But Mike meets his match with the second group of women he pinpoints as his next victims: Four friends and, to his ultimate detriment, film industry players just like him. Kim (Tracie Thoms) and Zoë (Zoë Bell), stuntwomen themselves (Bell being Tarantino’s own regular stuntwomen), Lee (Mary Elizabeth Winstead), an actress, and Abbie (Rosario Dawson), a hair and makeup artist. At Zoë’s behest, they track down the seller of a 1970 Dodge Challenger—prized by Zoë and Kim due to being the same model and color featured in the 1971 film Vanishing Point—at the same time that bloodthirsty Stuntman Mike is tracking them down, too. Abbie persuades the seller to let them test-drive the car unsupervised because Zoë wants to play a game called “Ship’s Mast,” where one person straps themselves to the hood of a car while another drives at high speeds. It’s a scenario almost too good to be true for Mike. The girls put themselves in harm’s way, handing themselves over to him on a silver platter. All Mike has to do is pull the trigger.
But these women are a little sturdier than the first batch. They endure Mike’s obscene vehicular abuse, Zoë having lost her grip on the straps and made to cling on the hood of the car itself for dear life. When the two cars finally veer off and hit the brakes, Mike jumps out, giving Kim her chance to pierce him with a bullet (“The world I live in, a bitch need a gun,” she explains to her disapproving friends early-on) and turning the tables on the old psychopath. With Mike speeding furiously away from them, the predator quickly becomes the prey, as the girls hop back in the Challenger to hunt Mike down and finish him off—which they succeed in doing. It’s articulated in a cathartic concluding beatdown in which each of the three girls takes a turn walloping the son of a bitch, until Abbie delivers the immensely rewarding final kick in the teeth.
Tarantino is fond of telling stories about women getting revenge on abusive men, like in Jackie Brown, Kill Bill, Inglourious Basterds and even, in a way, Once Upon a Time… in Hollywood. Perhaps they are each one piece in a puzzle of internalized culpability made most explicit with Death Proof, but Death Proof is his only film to act as a clear metatextual allegory for the corrupt industry Tarantino works in and benefits from. As Nick Newman pointed out, Death Proof could be seen as Tarantino’s first revisionist history: A film where the women in the film industry take power back from the immoral, influential men who control it (and are even depicted as being guilty themselves of throwing their own under the bus to get ahead, which Kim, Zoë and Abbie do to Lee, leaving her as an implied sexual offering to the Dodge Challenger seller). Tarantino has undoubtedly benefited from these men, and has arguably been one of them, too.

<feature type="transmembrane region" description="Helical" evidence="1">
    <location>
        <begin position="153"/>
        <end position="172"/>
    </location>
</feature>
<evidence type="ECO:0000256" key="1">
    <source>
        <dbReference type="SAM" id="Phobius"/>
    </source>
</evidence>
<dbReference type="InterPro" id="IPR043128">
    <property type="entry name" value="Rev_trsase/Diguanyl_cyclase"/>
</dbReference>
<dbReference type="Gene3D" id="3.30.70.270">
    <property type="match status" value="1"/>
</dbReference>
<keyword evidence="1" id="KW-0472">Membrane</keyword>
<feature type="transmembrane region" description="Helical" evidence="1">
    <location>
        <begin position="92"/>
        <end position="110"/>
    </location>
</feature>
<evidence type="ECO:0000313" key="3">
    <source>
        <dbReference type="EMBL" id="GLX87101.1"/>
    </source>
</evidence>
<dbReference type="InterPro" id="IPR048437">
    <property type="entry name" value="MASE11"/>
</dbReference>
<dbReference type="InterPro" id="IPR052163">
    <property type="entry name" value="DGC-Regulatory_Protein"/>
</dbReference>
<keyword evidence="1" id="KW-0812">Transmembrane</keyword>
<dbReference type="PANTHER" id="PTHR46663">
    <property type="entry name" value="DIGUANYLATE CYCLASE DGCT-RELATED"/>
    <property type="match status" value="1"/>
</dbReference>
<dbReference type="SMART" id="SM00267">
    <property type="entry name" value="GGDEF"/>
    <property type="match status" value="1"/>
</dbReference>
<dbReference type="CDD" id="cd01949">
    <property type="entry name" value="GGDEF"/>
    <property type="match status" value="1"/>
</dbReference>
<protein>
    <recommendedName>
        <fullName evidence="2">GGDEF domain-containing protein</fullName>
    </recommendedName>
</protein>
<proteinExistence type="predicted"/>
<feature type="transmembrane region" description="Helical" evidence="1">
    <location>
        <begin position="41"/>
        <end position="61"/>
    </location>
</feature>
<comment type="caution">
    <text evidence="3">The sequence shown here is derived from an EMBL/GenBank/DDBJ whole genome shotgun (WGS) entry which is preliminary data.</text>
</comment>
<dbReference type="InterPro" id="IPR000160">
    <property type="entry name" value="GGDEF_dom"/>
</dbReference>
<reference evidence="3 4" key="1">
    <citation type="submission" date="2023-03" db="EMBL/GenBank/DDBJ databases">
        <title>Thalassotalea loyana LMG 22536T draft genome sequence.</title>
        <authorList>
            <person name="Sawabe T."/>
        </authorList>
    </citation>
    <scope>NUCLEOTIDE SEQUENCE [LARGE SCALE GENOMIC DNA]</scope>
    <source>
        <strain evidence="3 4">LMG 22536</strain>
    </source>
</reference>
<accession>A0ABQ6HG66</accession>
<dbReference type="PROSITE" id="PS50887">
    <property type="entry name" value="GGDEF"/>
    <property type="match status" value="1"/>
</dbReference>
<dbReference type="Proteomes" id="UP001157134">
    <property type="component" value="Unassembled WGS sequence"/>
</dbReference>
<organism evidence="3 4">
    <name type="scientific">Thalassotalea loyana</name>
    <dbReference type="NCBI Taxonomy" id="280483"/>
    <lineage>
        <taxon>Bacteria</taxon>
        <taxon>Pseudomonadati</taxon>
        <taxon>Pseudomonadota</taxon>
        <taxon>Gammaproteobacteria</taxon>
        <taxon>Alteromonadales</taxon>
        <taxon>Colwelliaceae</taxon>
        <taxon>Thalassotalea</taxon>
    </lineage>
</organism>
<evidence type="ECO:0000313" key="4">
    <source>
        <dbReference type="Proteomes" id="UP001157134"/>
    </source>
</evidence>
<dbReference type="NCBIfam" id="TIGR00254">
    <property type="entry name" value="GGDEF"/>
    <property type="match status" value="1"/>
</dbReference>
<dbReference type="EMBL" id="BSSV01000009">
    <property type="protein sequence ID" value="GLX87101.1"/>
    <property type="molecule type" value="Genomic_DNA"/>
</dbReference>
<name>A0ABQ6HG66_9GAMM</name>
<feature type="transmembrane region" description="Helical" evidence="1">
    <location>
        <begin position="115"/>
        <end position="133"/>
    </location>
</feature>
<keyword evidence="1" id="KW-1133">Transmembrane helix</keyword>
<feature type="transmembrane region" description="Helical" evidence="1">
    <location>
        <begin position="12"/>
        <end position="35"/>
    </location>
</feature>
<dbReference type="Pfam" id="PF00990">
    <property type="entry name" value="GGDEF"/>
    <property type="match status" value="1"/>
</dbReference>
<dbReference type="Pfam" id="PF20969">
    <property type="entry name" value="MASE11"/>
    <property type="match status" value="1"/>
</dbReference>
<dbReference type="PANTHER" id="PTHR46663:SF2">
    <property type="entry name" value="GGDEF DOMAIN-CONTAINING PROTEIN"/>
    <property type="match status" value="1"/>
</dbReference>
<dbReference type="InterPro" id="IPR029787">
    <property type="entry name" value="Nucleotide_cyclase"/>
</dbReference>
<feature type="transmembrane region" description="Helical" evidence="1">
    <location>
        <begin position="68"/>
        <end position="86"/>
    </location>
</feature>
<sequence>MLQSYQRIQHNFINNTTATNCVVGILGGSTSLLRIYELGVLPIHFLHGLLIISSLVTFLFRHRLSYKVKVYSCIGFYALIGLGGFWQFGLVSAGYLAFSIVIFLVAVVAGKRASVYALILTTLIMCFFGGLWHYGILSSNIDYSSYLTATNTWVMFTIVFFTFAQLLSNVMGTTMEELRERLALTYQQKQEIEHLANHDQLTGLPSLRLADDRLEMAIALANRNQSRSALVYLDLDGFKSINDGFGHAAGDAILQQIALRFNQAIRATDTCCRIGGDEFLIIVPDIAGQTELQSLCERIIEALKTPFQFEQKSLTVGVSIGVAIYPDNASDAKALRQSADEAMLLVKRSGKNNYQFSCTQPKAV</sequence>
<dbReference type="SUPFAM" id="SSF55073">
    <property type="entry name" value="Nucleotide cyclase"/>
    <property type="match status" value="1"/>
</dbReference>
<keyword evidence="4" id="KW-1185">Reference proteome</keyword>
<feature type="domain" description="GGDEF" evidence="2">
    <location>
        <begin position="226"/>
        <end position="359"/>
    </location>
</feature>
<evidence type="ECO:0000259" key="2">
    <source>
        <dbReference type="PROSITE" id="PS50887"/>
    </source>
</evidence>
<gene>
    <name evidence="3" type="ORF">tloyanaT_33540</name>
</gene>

And whether conscious or not, Stuntman Mike is most terrifying in the way that he can’t help but read like a singular amalgamation of monsters like the Weinsteins—who have produced most of Tarantino’s films—who use and abuse women out during power trips born of insecurity over their impending obsolescence. Men, like the Weinsteins, like Tarantino himself, who allow the well-being of women like Uma Thurman (who, it should be noted, is stunt-doubled by Bell in both Kill Bills; Bell, who is coincidentally put the most in harm’s way in Death Proof’s near-fatal car chase) to be an afterthought.
Stuntman Mike receives his just desserts, but women had to unwittingly sacrifice their lives so that others could one day do what they could not. How many women before Arlene, and Julia, and Pam, and Shanna had to die so that one man could finally suffer? It makes sense why Tarantino would view the film as so low among the rest of his filmography—it’s the only one where he allowed his guilt to bubble to the surface.
Brianna Zigler is an entertainment writer based in middle-of-nowhere Massachusetts. Her work has appeared at Little White Lies, Film School Rejects, Thrillist, Bright Wall/Dark Room and more, and she writes a bi-monthly newsletter called That’s Weird. You can follow her on Twitter, where she likes to engage in stimulating discussions on films like Movie 43, Clifford, and Watchmen.